Here's me editing an HTML form in Dreamweaver and a Perl .cgi script in NoteTab Pro. And I can easily switch DW to code view while entering the corresponding variables into the .cgi script. Is this not better than clicking back and forth between windows (while the phone rings, the dog wants fed, etc.)?
Pfft! I don't code or design: I'm an SEO consultant
Okay. But consider doing a site analysis — and writing it while looking right at the site. No clicking back and forth. Designing or updating? Do that while keeping your client's notes on hand in another window.
Imaging Programs (Photoshop)
Okay; one of my reasons for purchasing a large monitor was because I do a lot of design and image editing. On my old monitor at 1024px resolution, working in Photoshop on an 800px wide image meant that the little Photoshop panels (toolbars of sorts) would lay on top of my image file — I'd have to move them around (constantly) to see what I was doing. When I had to compare multiple images, there would be a lot of switching them one atop the other, back and forth — and it's hard to compare two items minutely when you can't see both at the same time.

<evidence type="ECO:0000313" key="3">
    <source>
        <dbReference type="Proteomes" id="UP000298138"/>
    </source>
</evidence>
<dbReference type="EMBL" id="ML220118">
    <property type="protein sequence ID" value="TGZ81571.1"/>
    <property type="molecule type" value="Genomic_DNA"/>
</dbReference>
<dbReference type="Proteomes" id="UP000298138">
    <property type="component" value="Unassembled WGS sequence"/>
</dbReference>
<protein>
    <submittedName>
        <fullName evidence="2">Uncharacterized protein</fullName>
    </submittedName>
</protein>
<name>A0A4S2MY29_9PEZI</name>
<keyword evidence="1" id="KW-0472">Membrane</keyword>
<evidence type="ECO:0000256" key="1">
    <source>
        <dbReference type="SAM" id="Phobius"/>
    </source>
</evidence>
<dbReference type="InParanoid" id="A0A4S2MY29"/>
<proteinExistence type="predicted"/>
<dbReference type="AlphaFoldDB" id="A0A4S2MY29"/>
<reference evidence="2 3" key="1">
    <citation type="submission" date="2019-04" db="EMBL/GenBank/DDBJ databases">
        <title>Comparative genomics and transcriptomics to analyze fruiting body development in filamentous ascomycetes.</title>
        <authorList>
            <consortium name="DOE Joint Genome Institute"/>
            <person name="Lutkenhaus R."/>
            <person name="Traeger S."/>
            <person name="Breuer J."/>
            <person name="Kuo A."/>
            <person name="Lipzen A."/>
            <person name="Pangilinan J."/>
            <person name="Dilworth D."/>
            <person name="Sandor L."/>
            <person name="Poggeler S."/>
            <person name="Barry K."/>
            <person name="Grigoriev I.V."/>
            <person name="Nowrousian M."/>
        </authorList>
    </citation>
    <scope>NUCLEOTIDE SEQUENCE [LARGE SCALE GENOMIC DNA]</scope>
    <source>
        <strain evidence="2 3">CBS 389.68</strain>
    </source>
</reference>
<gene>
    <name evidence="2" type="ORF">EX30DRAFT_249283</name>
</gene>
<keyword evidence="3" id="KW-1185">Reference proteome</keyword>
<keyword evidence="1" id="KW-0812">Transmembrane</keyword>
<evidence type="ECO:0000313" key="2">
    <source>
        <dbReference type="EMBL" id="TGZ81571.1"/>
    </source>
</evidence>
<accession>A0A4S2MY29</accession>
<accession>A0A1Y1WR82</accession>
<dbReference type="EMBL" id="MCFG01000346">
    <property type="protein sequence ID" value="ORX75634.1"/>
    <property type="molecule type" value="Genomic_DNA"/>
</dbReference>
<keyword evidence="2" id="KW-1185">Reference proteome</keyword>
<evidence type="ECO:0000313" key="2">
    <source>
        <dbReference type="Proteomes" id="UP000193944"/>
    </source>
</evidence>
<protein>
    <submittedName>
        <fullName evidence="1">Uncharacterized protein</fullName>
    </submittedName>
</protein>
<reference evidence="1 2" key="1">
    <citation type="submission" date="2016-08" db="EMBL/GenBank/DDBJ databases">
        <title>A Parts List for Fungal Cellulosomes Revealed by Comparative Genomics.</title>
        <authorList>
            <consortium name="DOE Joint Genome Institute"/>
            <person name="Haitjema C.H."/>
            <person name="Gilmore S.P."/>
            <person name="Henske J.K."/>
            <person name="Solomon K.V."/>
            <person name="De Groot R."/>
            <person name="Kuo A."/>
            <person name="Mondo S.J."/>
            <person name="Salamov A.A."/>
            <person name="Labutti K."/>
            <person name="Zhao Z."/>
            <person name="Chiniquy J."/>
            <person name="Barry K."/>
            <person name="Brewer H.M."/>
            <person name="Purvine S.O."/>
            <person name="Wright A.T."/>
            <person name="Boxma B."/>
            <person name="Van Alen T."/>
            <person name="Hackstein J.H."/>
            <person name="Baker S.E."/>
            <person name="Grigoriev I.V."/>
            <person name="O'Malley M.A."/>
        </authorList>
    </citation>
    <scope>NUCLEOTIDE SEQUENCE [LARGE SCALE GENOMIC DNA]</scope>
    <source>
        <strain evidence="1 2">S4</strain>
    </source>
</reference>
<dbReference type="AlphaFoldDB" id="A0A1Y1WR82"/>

Now I just stretch that window out. (Actually, I could expand it to the width of the entire screen, or even both screens, but that seems excessive.) As you can see from the screenshot below, there's a lot of unused space at 1920px wide — and it won't all get used up even if I design a 1280px wide image. I could bump up the resolution to 2560×1600 but, as I said, I like to sit further back from the monitor.